On Monday, our good and wise friend Andy Crestodina showed the difference between optimizing for search engines and optimizing for social shares. He also gives us a nice piece of advice about how you can get really crafty and do both.
Proofreading might not seem exciting, until the day you publish a post with the headline Making that Shit into the Next Phase of Your Career. Don’t let that happen; read Stefanie’s Tuesday post.
On Wednesday, Brian Clark reminded us that search and social get all the attention, but it’s email that pays the bills. He explains why email is the most important content distribution platform you have … and reveals that my favorite analogy for how to treat your audience has always given him the jitters. (Do you agree with him? Let us know in the blog comments! …)
And earlier today, I posted our Content Excellence Challenge prompts for April. These are fun, creative exercises we do together as a community. Both of the prompts are practices that will make your content better, and get you making more of it.
On The Digital Entrepreneur, Bryan Eisenberg shared his insights with Sean and Jessica on how to leverage Amazon self-publishing to find new audiences and customers. If you haven’t encountered Bryan yet, he’s a bit of a marketing and persuasion guru/ninja/Jedi/grand master … but the kind who actually knows what he’s talking about. He understands Amazon on a deep level, and the conversation is filled with useful

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A Surefire Way to Get Constant Traffic to Your Content

Two weeks ago, my side project Further had one of its highest traffic days ever.
If you’re not familiar, Further is a personal development email newsletter in which I curate content from around the web. It’s basically whatever I find useful and interesting related to health, wealth, wisdom, and travel.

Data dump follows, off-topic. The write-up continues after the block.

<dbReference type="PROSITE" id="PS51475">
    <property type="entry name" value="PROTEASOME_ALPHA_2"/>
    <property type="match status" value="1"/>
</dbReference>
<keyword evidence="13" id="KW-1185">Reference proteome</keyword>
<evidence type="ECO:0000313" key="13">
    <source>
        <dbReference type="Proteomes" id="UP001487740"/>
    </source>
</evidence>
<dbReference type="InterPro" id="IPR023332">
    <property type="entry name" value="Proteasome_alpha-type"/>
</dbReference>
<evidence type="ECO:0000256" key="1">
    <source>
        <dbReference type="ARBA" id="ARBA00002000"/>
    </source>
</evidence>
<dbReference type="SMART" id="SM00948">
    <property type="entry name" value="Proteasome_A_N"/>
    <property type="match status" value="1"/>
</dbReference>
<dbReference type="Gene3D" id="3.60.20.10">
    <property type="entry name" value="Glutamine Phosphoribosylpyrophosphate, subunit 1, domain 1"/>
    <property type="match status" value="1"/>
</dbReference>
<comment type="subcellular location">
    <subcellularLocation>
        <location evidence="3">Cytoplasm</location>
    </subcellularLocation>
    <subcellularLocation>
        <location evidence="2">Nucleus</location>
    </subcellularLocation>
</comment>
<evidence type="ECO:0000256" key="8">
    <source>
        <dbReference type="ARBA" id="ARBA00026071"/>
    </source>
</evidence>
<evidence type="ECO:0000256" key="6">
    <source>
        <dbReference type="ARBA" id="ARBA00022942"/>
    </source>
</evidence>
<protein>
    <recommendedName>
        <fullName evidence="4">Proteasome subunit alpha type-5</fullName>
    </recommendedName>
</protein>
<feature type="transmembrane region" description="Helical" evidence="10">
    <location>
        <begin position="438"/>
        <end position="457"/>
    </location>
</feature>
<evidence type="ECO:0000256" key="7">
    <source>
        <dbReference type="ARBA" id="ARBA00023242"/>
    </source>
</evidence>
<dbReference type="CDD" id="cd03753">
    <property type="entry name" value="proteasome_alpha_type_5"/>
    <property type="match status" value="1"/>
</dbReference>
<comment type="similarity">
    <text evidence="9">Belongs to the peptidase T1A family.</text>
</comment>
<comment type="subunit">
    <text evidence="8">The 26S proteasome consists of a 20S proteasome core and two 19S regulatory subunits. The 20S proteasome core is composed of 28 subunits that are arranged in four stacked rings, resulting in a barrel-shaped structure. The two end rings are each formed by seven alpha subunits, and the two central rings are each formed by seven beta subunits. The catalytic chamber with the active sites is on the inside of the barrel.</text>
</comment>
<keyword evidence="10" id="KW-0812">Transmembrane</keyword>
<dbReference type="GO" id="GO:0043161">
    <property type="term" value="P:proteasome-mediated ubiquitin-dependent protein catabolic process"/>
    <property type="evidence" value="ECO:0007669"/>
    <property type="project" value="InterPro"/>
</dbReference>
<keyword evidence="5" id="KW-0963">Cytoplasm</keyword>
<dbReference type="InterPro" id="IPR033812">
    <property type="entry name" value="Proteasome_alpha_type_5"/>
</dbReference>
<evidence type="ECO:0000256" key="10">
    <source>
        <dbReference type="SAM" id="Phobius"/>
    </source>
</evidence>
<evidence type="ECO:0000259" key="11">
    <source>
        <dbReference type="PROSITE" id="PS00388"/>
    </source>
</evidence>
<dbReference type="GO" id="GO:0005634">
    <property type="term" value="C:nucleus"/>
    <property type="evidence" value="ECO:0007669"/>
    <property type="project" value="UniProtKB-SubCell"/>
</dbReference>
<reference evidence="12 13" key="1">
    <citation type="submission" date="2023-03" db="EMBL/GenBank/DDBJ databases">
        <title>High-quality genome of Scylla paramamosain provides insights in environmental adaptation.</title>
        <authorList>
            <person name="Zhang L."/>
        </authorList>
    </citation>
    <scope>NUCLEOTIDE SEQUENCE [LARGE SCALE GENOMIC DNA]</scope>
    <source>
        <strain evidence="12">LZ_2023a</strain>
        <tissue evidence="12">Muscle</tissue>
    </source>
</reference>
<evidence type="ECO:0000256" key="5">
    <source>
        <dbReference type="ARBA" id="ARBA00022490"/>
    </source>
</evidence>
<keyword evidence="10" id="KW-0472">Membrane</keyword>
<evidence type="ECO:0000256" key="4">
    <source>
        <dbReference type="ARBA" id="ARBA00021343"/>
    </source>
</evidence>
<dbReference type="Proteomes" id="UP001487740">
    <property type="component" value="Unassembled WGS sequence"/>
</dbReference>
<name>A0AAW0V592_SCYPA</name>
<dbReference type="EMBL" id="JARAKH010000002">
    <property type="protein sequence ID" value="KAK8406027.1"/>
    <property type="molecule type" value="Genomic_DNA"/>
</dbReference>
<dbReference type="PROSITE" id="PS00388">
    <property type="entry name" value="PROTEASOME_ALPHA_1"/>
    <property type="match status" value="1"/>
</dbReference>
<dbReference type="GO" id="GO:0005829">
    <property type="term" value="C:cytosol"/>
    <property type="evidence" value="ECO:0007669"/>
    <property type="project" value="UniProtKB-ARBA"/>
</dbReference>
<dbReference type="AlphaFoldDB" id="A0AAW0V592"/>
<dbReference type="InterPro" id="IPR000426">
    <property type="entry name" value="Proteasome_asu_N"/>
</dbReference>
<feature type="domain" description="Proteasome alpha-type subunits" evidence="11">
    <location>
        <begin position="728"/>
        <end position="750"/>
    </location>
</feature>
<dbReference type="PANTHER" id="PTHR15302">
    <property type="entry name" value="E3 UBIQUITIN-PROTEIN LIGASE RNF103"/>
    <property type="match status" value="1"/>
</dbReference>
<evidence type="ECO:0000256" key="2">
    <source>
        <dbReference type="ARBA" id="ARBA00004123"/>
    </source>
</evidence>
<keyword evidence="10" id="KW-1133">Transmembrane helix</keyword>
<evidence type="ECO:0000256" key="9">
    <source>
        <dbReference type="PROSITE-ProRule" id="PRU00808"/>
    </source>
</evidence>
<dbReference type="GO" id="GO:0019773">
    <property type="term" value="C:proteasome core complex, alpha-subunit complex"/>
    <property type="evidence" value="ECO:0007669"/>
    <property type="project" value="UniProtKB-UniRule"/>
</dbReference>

So what sparked the traffic? After all, the newsletter’s primary function is to send traffic to other websites.

Was it a significant social share from a relevant influencer?
Did I spend a fortune on a pay-per-click advertising campaign?
Had I caught a link in another personal growth newsletter?

It was indeed a link from a personal growth newsletter. Only thing is, the link was from me, in the Further newsletter itself.
Here’s what happened.
After adding the category of travel to the topics I curate for the newsletter, I also decided to test including original travel articles on Further.net to see what the response would be.
Long story short, I met a travel writer at a conference in Austin, which resulted in The French Riviera for the Rest of Us, an article that shoots down the myth that la Côte d’Azur is only for wealthy movie stars and international men of mystery.
I first built an email-based audience with curated content, so that when I moved to original content, it would get guaranteed traffic. In fact, that article got tons of clicks, because after two years of serving the audience, I knew it would be a hit with my subscribers.
Let me give you